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WEIRD NORFOLK: The ‘orgy stone’ of Merton which if moved causes “erotic debauchery” - and the end of the world.

PUBLISHED: 18:00 11 January 2020

Weird Norfolk
The Merton Stone 
Byline: Sonya Duncan
(C) Archant 2020

Weird Norfolk The Merton Stone Byline: Sonya Duncan (C) Archant 2020

Archant 2020

If only this stone could speak: the stories it could tell. Merton’s gigantic boulder has – according to legend – been the scene of at least one orgy and may hold the key to Armageddon.

On the boundary of Merton with Threxton, just off Peddar's Way is a stone with its own saucy folklore - for if it is moved, legend has it so are those that move it: into a wild, lusty frenzy.

The Merton Stone boasts two stories, one of which brings about the destruction of the village, the other that brings about a possible population explosion. It has been said for many years that if the boulder is ever moved, it would - according to a tale recounted in Lantern (those marvellous men from the Borderline Science Investigation Group in Lowestoft) in 1976 - "cause the waters to rise and cover the whole Earth". When the BSIG wrote to the vicar of the parish, they received a reply from the Hon Richard de Grey, seventh Lord of Walsingham, who lived in the village and confirmed the stone was still in situ. He recounted a tale in which his grandfather decided to test the end-of-the-world theory by moving the stone: he assembled lots of men and women, gave them plentiful beer and many ropes and tried to move the stone. Although the operation was ultimately a failure, it did lead to what he called "an erotic debauch": we will spare you the more intimate details.

Weird Norfolk - wearing our Weird Suffolk cloak - has already written about such a stone with saucy powers over the border in Hartest. According to legend, the Hartest Stone was dragged from nearby Somerton Hill on July 7 1713 by 20 gentlemen and 20 farmers as a somewhat bizarre way to celebrate the Peace of Utrecht and Marlborough's victories in the War of the Spanish Succession. Stone-dragging, it appears, had a somewhat amorous effect on the villagers of Hartest and - according to the tale - when the stone found its new home, the people of the village fell under a spell which led to a similar "erotic debauch" by the stone. As Mike Burgess from the BSIG wrote: "I am beginning to wonder whether these stones were once part of pagan fertility rituals, and perhaps they still hold some mysterious power that affects people in this way?...One of these days I think I may try moving one, and see what happens!"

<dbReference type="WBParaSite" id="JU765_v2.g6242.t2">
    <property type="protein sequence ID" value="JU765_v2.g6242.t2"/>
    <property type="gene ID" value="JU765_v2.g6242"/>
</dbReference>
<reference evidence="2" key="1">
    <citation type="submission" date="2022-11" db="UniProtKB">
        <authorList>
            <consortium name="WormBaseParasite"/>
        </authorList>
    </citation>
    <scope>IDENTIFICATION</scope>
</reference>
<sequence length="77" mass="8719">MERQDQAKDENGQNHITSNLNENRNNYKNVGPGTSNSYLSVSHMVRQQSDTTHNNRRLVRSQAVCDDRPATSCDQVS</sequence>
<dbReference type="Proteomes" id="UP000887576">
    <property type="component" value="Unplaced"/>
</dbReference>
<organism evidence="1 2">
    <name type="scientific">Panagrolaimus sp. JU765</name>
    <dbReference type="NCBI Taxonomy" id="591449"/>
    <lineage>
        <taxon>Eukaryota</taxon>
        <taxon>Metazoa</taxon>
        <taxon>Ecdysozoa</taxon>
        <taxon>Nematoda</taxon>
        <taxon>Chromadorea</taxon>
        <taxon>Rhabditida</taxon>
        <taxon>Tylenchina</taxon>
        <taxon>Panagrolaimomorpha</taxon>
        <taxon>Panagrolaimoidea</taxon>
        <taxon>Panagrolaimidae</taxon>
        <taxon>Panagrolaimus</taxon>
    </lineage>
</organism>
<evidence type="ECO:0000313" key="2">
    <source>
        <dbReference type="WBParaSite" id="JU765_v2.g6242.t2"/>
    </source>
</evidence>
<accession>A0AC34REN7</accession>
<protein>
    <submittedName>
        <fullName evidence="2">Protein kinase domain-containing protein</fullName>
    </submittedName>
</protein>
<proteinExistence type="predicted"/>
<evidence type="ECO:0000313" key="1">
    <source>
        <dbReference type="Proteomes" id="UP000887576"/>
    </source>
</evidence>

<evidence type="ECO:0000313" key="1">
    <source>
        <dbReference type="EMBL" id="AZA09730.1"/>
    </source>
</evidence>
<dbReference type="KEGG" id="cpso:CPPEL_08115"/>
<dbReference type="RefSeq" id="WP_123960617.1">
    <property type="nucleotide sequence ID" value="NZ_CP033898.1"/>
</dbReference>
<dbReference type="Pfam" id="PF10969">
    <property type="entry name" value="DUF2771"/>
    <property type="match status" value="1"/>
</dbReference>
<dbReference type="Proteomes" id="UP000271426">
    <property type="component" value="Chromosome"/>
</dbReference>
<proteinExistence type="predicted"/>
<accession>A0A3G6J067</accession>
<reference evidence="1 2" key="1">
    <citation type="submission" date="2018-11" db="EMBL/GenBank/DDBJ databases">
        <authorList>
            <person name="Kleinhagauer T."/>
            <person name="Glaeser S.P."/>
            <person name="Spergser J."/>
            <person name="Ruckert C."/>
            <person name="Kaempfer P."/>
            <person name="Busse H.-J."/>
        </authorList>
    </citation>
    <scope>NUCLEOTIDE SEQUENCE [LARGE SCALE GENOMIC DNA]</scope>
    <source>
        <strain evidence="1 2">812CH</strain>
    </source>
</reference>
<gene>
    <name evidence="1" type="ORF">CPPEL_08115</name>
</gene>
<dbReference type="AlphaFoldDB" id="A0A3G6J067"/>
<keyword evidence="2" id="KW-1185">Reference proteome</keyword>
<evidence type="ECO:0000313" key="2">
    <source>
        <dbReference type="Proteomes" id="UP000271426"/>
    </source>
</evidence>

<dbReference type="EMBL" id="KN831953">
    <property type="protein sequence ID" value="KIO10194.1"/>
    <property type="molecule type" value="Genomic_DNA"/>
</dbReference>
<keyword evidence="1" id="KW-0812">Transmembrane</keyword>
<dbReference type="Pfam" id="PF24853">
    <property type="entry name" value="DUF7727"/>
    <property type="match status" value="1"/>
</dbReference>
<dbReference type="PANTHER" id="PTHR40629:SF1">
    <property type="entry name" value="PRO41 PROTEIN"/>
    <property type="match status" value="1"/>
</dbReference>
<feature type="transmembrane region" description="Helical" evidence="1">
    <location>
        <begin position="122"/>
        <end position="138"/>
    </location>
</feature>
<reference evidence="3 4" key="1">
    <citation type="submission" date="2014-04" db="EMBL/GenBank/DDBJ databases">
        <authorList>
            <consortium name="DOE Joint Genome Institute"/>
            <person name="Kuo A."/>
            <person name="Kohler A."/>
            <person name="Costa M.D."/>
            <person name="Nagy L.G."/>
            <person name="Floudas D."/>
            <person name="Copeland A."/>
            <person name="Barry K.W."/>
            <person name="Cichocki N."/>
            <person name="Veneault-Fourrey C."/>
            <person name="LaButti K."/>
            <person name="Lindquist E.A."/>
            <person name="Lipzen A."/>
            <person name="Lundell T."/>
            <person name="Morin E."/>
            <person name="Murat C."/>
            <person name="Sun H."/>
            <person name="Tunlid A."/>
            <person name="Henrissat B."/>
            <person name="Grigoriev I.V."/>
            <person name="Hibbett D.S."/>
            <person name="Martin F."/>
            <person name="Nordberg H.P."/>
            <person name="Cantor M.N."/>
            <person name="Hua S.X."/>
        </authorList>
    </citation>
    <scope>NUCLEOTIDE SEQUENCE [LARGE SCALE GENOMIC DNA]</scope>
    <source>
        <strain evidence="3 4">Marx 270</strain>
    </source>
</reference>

Well, quite.

On the Hidden East Anglia website (www.hiddenea.com) offers an addition to Lord Walsingham's tale: "…even in my own boyhood, someone would say of some elderly love-child 'Ah, he's wun o' them wot cum the toime o' the ould stoon'." Of course large stones in Norfolk are generally leftovers from the Ice Age, swept into position by glaciers and left as reminders of a different era: the Merton Stone is the biggest of its kind in Norfolk and possibly the biggest in England, weighing around 20 tonnes. On geulogy.com, the alleged mystical powers of the Merton stone are explored further: "I have been told by many people, personal experiences, some with handed-down stories that when standing on the stone one feels ice cold together with a feeling of some kind of unexplainable spiritual presence."

Whether the Merton Stone makes you feel cold or hot beneath the collar, one thing is for sure: move it at your own risk.

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